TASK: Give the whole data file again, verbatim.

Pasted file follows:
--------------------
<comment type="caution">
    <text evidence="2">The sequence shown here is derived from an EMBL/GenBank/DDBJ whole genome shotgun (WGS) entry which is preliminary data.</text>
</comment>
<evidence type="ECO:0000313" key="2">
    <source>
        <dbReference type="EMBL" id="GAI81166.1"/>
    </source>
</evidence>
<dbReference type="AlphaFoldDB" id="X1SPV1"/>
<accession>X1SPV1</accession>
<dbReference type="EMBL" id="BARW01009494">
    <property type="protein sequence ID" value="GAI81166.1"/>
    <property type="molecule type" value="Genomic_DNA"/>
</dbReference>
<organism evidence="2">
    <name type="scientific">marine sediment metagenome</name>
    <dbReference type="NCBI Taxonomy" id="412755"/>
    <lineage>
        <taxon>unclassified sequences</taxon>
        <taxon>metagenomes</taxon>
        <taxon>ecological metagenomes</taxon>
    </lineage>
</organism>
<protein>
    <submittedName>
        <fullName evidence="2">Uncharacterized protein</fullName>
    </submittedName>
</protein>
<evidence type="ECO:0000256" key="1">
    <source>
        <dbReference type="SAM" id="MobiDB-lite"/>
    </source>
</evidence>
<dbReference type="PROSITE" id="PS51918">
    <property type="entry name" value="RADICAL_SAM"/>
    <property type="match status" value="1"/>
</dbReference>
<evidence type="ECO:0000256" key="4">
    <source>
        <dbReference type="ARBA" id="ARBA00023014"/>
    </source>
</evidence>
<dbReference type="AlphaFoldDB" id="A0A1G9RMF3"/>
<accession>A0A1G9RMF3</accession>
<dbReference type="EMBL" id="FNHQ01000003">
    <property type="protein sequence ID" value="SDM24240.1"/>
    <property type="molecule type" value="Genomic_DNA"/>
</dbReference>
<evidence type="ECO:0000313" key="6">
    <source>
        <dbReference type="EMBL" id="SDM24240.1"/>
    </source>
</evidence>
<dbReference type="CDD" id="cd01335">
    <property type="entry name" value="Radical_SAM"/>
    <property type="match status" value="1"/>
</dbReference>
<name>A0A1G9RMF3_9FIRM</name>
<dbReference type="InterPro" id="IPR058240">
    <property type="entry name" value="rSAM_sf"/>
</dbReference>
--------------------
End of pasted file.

<comment type="caution">
    <text evidence="2">The sequence shown here is derived from an EMBL/GenBank/DDBJ whole genome shotgun (WGS) entry which is preliminary data.</text>
</comment>
<evidence type="ECO:0000313" key="2">
    <source>
        <dbReference type="EMBL" id="GAI81166.1"/>
    </source>
</evidence>
<dbReference type="AlphaFoldDB" id="X1SPV1"/>
<accession>X1SPV1</accession>
<dbReference type="EMBL" id="BARW01009494">
    <property type="protein sequence ID" value="GAI81166.1"/>
    <property type="molecule type" value="Genomic_DNA"/>
</dbReference>
<organism evidence="2">
    <name type="scientific">marine sediment metagenome</name>
    <dbReference type="NCBI Taxonomy" id="412755"/>
    <lineage>
        <taxon>unclassified sequences</taxon>
        <taxon>metagenomes</taxon>
        <taxon>ecological metagenomes</taxon>
    </lineage>
</organism>
<protein>
    <submittedName>
        <fullName evidence="2">Uncharacterized protein</fullName>
    </submittedName>
</protein>
<evidence type="ECO:0000256" key="1">
    <source>
        <dbReference type="SAM" id="MobiDB-lite"/>
    </source>
</evidence>
<dbReference type="PROSITE" id="PS51918">
    <property type="entry name" value="RADICAL_SAM"/>
    <property type="match status" value="1"/>
</dbReference>
<evidence type="ECO:0000256" key="4">
    <source>
        <dbReference type="ARBA" id="ARBA00023014"/>
    </source>
</evidence>
<dbReference type="AlphaFoldDB" id="A0A1G9RMF3"/>
<accession>A0A1G9RMF3</accession>
<dbReference type="EMBL" id="FNHQ01000003">
    <property type="protein sequence ID" value="SDM24240.1"/>
    <property type="molecule type" value="Genomic_DNA"/>
</dbReference>
<evidence type="ECO:0000313" key="6">
    <source>
        <dbReference type="EMBL" id="SDM24240.1"/>
    </source>
</evidence>
<dbReference type="CDD" id="cd01335">
    <property type="entry name" value="Radical_SAM"/>
    <property type="match status" value="1"/>
</dbReference>
<name>A0A1G9RMF3_9FIRM</name>
<dbReference type="InterPro" id="IPR058240">
    <property type="entry name" value="rSAM_sf"/>
</dbReference>